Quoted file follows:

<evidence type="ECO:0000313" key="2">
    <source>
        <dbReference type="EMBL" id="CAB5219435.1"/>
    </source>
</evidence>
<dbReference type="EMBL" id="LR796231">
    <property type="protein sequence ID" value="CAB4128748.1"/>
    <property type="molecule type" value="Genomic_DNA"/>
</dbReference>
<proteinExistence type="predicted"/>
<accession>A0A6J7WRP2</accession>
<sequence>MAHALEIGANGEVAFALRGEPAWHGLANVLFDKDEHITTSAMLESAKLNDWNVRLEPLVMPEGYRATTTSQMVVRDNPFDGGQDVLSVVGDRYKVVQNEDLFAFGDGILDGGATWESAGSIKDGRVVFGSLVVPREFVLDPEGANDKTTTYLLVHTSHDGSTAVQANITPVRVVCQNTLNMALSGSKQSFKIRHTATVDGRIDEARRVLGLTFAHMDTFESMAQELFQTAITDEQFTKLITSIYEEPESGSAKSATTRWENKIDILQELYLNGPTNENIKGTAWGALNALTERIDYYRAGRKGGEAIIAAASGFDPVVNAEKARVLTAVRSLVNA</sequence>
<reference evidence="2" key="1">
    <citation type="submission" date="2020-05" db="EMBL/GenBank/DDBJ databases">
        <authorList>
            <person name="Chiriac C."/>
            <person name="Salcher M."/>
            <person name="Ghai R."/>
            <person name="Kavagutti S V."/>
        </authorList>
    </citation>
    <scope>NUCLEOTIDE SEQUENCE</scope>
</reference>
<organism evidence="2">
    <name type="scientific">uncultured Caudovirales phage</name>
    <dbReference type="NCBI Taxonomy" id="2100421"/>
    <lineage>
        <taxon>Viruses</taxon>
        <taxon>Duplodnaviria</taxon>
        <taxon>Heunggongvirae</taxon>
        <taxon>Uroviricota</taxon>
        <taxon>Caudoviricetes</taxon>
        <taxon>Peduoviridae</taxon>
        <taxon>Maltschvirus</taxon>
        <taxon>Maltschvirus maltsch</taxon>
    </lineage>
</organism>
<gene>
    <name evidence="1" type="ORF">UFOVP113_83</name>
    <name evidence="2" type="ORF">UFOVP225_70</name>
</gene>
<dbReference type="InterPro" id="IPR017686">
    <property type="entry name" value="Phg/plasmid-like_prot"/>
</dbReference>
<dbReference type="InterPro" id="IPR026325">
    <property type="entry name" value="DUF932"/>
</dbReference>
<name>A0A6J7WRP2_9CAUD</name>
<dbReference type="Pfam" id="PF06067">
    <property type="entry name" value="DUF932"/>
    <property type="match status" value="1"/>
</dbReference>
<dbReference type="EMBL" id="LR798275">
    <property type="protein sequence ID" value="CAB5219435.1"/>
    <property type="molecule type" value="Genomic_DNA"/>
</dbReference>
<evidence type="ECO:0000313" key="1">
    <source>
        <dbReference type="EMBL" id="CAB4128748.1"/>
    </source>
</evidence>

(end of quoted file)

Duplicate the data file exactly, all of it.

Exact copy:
<evidence type="ECO:0000313" key="2">
    <source>
        <dbReference type="EMBL" id="CAB5219435.1"/>
    </source>
</evidence>
<dbReference type="EMBL" id="LR796231">
    <property type="protein sequence ID" value="CAB4128748.1"/>
    <property type="molecule type" value="Genomic_DNA"/>
</dbReference>
<proteinExistence type="predicted"/>
<accession>A0A6J7WRP2</accession>
<sequence>MAHALEIGANGEVAFALRGEPAWHGLANVLFDKDEHITTSAMLESAKLNDWNVRLEPLVMPEGYRATTTSQMVVRDNPFDGGQDVLSVVGDRYKVVQNEDLFAFGDGILDGGATWESAGSIKDGRVVFGSLVVPREFVLDPEGANDKTTTYLLVHTSHDGSTAVQANITPVRVVCQNTLNMALSGSKQSFKIRHTATVDGRIDEARRVLGLTFAHMDTFESMAQELFQTAITDEQFTKLITSIYEEPESGSAKSATTRWENKIDILQELYLNGPTNENIKGTAWGALNALTERIDYYRAGRKGGEAIIAAASGFDPVVNAEKARVLTAVRSLVNA</sequence>
<reference evidence="2" key="1">
    <citation type="submission" date="2020-05" db="EMBL/GenBank/DDBJ databases">
        <authorList>
            <person name="Chiriac C."/>
            <person name="Salcher M."/>
            <person name="Ghai R."/>
            <person name="Kavagutti S V."/>
        </authorList>
    </citation>
    <scope>NUCLEOTIDE SEQUENCE</scope>
</reference>
<organism evidence="2">
    <name type="scientific">uncultured Caudovirales phage</name>
    <dbReference type="NCBI Taxonomy" id="2100421"/>
    <lineage>
        <taxon>Viruses</taxon>
        <taxon>Duplodnaviria</taxon>
        <taxon>Heunggongvirae</taxon>
        <taxon>Uroviricota</taxon>
        <taxon>Caudoviricetes</taxon>
        <taxon>Peduoviridae</taxon>
        <taxon>Maltschvirus</taxon>
        <taxon>Maltschvirus maltsch</taxon>
    </lineage>
</organism>
<gene>
    <name evidence="1" type="ORF">UFOVP113_83</name>
    <name evidence="2" type="ORF">UFOVP225_70</name>
</gene>
<dbReference type="InterPro" id="IPR017686">
    <property type="entry name" value="Phg/plasmid-like_prot"/>
</dbReference>
<dbReference type="InterPro" id="IPR026325">
    <property type="entry name" value="DUF932"/>
</dbReference>
<name>A0A6J7WRP2_9CAUD</name>
<dbReference type="Pfam" id="PF06067">
    <property type="entry name" value="DUF932"/>
    <property type="match status" value="1"/>
</dbReference>
<dbReference type="EMBL" id="LR798275">
    <property type="protein sequence ID" value="CAB5219435.1"/>
    <property type="molecule type" value="Genomic_DNA"/>
</dbReference>
<evidence type="ECO:0000313" key="1">
    <source>
        <dbReference type="EMBL" id="CAB4128748.1"/>
    </source>
</evidence>